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Making a Comeback: The Vertical Menu


As responsive design has become the new norm in web development, the trends in navigation layout have been leaning almost exclusively towards horizontal design for good and practical reasons. Due to the resizing characteristics of websites going from large desktop views to smaller mobile and tablet views, as well as case studies on how users see and interact with the primary navigation elements, the horizontal style has been winning the far.

The primary reasons for choosing horizontal design over vertical have been:

  1. Vertical navigation is not well suited for scaling to mobile/tablet sizes.
  2. Vertical navigation can become unwieldy when given a long list of navigation options that a vertical bar allows.
  3. Usage studies show that site visitors' interaction levels are much lower with vertical navigation compared to horizontal navigation.

With that, we can conclude that vertical navigation may never surpass its horizontal counterpart, right? Well, before we jump to that conclusion, let's explore the benefits of vertical navigation.

One of the great advantages of a world full of designers who refuse to accept concepts or trends as "final" is that, as our technology develops and as users adapt to an ever-increasing plethora of options, our paradigms for design standards constantly shift. Navigation design is no exception, and the reality is...vertical navigation is making a comeback.

Why might this be happening? I contend it has a lot to do with how users are consuming web content, whether on tablet screens with full-screen content or on larger desktop screens with a lot of visual real estate. The return of vertical navigation is more of a hybrid model that allows users to peruse a collection of content with a table of contents always at the ready to bounce the user's attention here, there, and everywhere. Flip the content up and down to view what that page offers and then, when the user is so inclined, click on the next link from the vertical menu to view a different page.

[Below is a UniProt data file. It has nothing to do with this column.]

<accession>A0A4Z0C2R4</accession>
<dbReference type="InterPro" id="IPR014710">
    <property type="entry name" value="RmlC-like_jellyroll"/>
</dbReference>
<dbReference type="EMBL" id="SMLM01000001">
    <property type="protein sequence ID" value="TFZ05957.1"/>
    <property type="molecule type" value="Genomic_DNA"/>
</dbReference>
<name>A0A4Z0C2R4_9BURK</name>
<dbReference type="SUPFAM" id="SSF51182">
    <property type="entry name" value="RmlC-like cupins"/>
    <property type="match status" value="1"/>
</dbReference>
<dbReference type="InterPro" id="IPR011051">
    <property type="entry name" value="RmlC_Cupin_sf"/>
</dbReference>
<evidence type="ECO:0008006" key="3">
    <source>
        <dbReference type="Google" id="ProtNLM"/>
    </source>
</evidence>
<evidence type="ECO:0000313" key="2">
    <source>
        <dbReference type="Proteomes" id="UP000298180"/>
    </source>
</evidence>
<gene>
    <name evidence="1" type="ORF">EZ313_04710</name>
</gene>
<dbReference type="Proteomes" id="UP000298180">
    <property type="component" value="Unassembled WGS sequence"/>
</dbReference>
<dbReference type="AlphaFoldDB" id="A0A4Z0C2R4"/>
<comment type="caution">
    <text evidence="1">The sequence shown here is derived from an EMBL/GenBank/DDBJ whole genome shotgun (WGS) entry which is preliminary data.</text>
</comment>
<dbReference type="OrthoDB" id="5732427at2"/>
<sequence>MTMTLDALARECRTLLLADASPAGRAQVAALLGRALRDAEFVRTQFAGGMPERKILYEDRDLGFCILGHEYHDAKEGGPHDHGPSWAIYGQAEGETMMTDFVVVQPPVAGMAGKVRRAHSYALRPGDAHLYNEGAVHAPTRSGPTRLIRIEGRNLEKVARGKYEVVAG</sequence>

The trick with this approach is to think of vertical navigation not as a long stream of every possible link, but rather as a collection of primary entry points. One obvious advantage of this approach is that you end up with a full-screen website that works and interfaces the same on your desktop or on your tablet. By keeping your vertical navigation fixed on the left or right, you can use the entire space remaining to present your content — and make it truly a thing of beauty.

The other trend is applying the common mobile style used in responsive design (three horizontal bar images for menu pull-outs or drop-downs) for use on larger browser views. When done right, this makes the content front and center and pushes the navigation off the screen entirely but readily accessible. Just as the house icon symbolized the homepage for many years, users now intuitively read those three horizontal bars as, "This is your menu — click here to see it."

Here's an example of vertical navigation from WALLMOB, viewed with and without its vertical navigation expanded:

Vertical Menu Example

In these examples, you can see how the graphic elements and the content of the page are more fully and elegantly presented with the navigation menu set to the side than they would be if they were spread across the top. I do believe that determining how to best present content should inform design, so this is not a one-size-fits-all solution. But keep these thoughts about vertical vs. horizontal navigation in mind as you watch the evolution of web design and remind yourself that nothing is ever truly off-the-table if content offers the chance to rethink your usual approach.

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